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Use of Language Codes in LDAP (RFC2596)

IP.com Disclosure Number: IPCOM000003183D
Original Publication Date: 1999-May-01
Included in the Prior Art Database: 2000-Sep-13
Document File: 7 page(s) / 16K

Publishing Venue

Internet Society Requests For Comment (RFCs)

Related People

M. Wahl: AUTHOR [+2]

Abstract

The Lightweight Directory Access Protocol [1] provides a means for clients to interrogate and modify information stored in a distributed directory system. The information in the directory is maintained as attributes [2] of entries. Most of these attributes have syntaxes which are human-readable strings, and it is desirable to be able to indicate the natural language associated with attribute values.

This text was extracted from a ASCII document.
This is the abbreviated version, containing approximately 17% of the total text.

Network Working Group M. Wahl

Request for Comments: 2596 Innosoft International, Inc.

Category: Standards Track T. Howes

Netscape Communications Corp.

May 1999

Use of Language Codes in LDAP

Status of this Memo

This document specifies an Internet standards track protocol for the

Internet community, and requests discussion and suggestions for

improvements. Please refer to the current edition of the "Internet

Official Protocol Standards" (STD 1) for the standardization state

and status of this protocol. Distribution of this memo is unlimited.

Copyright Notice

Copyright (C) The Internet Society (1999). All Rights Reserved.

1. Abstract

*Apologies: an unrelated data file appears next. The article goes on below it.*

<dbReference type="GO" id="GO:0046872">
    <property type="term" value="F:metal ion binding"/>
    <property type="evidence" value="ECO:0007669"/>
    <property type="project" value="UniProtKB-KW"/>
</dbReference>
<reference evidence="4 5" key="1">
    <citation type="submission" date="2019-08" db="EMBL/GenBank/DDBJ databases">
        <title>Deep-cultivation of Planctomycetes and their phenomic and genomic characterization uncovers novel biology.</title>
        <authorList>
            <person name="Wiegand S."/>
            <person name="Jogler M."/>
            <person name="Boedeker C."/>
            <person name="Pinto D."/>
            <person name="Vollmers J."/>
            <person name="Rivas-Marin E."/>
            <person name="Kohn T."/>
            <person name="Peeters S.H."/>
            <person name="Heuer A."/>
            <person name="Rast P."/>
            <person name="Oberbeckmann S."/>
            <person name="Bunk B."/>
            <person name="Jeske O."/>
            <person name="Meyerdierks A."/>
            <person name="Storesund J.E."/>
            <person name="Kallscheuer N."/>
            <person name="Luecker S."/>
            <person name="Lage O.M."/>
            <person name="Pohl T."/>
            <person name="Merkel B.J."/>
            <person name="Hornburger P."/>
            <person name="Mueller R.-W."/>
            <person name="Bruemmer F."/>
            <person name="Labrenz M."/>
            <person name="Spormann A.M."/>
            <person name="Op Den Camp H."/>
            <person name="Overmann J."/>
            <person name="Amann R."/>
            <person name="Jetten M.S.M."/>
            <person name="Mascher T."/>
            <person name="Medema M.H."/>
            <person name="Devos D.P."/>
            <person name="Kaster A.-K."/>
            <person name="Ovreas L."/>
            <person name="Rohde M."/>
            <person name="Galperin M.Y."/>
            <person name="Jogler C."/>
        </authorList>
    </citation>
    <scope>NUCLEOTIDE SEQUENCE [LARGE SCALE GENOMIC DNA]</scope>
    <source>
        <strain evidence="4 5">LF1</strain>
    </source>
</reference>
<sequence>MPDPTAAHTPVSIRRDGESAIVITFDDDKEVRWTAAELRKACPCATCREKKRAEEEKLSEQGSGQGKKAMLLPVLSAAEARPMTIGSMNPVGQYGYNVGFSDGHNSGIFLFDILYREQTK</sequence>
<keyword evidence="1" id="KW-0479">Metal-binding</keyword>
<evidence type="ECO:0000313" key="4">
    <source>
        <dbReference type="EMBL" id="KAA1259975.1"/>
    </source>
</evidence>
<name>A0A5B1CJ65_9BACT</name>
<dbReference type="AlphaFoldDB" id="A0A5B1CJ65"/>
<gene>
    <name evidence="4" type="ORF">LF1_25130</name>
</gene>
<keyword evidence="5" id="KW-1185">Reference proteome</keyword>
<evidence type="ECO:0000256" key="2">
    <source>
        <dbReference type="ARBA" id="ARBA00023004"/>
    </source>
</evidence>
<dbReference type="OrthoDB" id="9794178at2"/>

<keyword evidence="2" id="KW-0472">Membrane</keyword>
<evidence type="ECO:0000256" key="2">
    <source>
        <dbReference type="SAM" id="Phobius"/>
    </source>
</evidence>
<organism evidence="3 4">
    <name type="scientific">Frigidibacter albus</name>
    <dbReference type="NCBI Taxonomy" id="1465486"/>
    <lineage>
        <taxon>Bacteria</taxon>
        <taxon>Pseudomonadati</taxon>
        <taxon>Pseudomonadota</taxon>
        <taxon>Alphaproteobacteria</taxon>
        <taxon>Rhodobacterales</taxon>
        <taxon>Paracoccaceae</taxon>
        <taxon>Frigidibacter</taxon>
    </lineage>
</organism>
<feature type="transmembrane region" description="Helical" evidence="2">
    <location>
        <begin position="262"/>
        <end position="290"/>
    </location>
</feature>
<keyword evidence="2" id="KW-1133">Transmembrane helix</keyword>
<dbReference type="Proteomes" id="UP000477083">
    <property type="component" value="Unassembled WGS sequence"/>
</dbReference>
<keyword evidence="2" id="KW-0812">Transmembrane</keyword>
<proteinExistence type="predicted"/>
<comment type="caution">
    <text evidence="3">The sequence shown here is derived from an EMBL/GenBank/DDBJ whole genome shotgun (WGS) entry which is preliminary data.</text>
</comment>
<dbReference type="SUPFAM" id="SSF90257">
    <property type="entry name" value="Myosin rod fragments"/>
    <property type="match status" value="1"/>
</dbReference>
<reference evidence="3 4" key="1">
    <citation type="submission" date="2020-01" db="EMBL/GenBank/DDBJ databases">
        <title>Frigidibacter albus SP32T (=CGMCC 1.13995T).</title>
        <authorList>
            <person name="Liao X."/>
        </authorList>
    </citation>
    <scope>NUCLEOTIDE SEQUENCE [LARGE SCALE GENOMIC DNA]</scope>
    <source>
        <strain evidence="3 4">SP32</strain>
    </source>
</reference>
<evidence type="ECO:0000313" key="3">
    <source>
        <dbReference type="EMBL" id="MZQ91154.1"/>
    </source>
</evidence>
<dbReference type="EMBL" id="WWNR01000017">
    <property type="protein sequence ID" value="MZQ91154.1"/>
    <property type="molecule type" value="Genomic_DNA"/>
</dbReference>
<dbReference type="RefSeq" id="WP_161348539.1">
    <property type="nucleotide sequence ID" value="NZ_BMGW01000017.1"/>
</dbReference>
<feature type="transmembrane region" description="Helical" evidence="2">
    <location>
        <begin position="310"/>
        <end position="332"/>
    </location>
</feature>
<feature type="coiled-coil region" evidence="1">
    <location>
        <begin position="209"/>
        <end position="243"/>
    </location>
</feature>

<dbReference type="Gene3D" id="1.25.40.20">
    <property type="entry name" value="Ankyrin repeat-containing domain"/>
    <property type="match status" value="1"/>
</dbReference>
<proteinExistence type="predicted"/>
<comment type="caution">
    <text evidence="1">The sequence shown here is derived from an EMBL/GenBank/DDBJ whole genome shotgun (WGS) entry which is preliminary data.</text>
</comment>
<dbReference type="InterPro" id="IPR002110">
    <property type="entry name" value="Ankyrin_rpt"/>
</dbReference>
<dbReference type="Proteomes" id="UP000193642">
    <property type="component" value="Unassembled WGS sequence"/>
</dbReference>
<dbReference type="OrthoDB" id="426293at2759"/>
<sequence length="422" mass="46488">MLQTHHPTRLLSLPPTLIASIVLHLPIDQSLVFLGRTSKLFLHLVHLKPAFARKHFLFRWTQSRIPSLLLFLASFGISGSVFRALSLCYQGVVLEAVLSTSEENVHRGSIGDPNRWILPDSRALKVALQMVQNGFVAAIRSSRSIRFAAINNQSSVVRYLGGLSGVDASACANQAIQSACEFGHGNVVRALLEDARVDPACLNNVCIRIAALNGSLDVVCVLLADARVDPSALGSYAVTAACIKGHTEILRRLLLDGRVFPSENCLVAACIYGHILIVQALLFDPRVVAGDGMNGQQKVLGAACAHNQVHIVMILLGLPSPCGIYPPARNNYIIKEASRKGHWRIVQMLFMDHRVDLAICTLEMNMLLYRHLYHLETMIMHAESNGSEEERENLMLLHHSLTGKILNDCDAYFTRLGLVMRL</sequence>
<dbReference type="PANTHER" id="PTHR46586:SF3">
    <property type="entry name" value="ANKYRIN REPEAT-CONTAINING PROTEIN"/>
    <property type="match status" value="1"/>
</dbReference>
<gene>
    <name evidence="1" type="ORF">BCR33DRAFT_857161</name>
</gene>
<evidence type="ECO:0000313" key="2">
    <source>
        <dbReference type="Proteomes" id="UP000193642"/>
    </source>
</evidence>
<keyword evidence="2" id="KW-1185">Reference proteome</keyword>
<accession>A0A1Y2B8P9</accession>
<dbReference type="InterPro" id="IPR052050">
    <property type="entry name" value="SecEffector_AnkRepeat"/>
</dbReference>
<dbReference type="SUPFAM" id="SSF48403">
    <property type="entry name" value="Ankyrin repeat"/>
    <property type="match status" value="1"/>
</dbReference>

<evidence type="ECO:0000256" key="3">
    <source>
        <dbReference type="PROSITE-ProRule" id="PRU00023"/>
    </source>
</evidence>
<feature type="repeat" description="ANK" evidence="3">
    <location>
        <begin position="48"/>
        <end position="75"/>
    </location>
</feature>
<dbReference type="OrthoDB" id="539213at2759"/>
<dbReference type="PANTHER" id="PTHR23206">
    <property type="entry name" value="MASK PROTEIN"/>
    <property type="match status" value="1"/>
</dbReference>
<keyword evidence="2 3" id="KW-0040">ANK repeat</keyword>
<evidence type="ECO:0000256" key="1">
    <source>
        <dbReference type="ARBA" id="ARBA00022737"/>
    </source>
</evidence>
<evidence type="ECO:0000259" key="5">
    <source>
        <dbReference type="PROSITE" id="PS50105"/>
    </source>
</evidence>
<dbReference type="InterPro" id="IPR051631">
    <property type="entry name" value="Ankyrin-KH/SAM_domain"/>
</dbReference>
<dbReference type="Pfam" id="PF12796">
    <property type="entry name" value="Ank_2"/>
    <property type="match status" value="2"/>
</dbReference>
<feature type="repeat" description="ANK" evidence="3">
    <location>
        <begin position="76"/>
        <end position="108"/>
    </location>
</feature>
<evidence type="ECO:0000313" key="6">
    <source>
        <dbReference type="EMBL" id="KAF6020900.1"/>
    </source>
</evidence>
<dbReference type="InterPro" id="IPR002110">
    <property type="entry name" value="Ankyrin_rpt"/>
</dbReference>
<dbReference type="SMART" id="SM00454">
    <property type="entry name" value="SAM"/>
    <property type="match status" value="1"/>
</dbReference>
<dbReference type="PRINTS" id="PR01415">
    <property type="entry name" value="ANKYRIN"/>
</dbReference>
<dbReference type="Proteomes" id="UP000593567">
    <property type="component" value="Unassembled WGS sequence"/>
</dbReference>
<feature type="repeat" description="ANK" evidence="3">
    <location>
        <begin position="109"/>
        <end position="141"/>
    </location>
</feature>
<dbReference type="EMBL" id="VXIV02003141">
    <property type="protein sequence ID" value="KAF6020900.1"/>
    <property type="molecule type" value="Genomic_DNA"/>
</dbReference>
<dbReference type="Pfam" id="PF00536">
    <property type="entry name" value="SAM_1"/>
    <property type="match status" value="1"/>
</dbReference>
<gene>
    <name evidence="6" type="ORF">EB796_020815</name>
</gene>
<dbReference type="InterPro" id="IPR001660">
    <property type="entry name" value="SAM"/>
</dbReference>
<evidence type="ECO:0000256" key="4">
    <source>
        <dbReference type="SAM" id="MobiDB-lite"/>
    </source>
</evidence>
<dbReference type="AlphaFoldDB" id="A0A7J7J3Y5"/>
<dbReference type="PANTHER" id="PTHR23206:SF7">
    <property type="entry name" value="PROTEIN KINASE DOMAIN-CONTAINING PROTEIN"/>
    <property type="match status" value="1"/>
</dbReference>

The Lightweight Directory Access Protocol [1] provides a means for

clients to interrogate and modify information stored in a distributed

directory system. The information in the directory is maintained as

attributes [2] of entries. Most of these attributes have syntaxes

which are human-readable strings, and it is desirable to be able to

indicate the natural language associated with attribute values.

This document describes how language codes [3] are carried in LDAP

and are to be interpreted by LDAP servers. All implementations MUST

be prepared to accept language codes in the LDAP protocols. Servers

may or may not be capable of storing attributes with language codes

in the directory. This document does not specify how to determine

whether particular attributes can or cannot have language codes.

The key words "MUST", "MUST NOT", "REQUIRED", "SHALL", "SHALL NOT",

"SHOULD", "SHOULD NOT", "RECOMMENDED", "MAY", and "OPTIONAL" in this

document are to be interpreted as described in RFC 2119 [4].

2. Language Codes

Section 2 of RFC 1766 [3] describes the language code format which is

used in LDAP. Briefly, it is a string of ASCII alphabetic characters

and hyphens. Examples include "fr", "en-US" and "ja-JP".

Language codes are case insensitive. For example, the language code

"en-us" is the same as "EN-US" and "en-US".

Implementations MUST NOT otherwise interpret the structure of the

code when comparing two codes, and MUST treat them as simply strings

of characters. Client and server implementations MUST allow any

arbitrary string which follows the patterns given in RFC 1766 to be

used as a language code.

3. Use of Language Codes in LDAP

This section describes how LDAP implementations MUST interpret

language ...